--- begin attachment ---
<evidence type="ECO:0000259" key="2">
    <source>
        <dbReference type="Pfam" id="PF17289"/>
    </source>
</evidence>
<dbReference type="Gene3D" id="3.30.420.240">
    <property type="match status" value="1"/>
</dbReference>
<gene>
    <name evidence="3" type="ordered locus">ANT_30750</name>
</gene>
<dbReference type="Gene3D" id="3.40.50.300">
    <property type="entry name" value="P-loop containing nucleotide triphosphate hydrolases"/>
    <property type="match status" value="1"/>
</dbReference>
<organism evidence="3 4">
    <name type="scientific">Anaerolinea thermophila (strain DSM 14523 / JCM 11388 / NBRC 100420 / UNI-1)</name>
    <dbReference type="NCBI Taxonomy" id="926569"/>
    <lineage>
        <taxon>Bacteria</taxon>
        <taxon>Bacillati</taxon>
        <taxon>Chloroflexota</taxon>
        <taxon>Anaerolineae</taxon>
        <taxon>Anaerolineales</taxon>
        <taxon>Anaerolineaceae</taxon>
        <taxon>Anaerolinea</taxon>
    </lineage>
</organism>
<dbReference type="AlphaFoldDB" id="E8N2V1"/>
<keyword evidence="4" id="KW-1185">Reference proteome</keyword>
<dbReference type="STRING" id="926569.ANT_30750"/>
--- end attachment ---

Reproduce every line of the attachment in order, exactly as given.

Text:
<evidence type="ECO:0000259" key="2">
    <source>
        <dbReference type="Pfam" id="PF17289"/>
    </source>
</evidence>
<dbReference type="Gene3D" id="3.30.420.240">
    <property type="match status" value="1"/>
</dbReference>
<gene>
    <name evidence="3" type="ordered locus">ANT_30750</name>
</gene>
<dbReference type="Gene3D" id="3.40.50.300">
    <property type="entry name" value="P-loop containing nucleotide triphosphate hydrolases"/>
    <property type="match status" value="1"/>
</dbReference>
<organism evidence="3 4">
    <name type="scientific">Anaerolinea thermophila (strain DSM 14523 / JCM 11388 / NBRC 100420 / UNI-1)</name>
    <dbReference type="NCBI Taxonomy" id="926569"/>
    <lineage>
        <taxon>Bacteria</taxon>
        <taxon>Bacillati</taxon>
        <taxon>Chloroflexota</taxon>
        <taxon>Anaerolineae</taxon>
        <taxon>Anaerolineales</taxon>
        <taxon>Anaerolineaceae</taxon>
        <taxon>Anaerolinea</taxon>
    </lineage>
</organism>
<dbReference type="AlphaFoldDB" id="E8N2V1"/>
<keyword evidence="4" id="KW-1185">Reference proteome</keyword>
<dbReference type="STRING" id="926569.ANT_30750"/>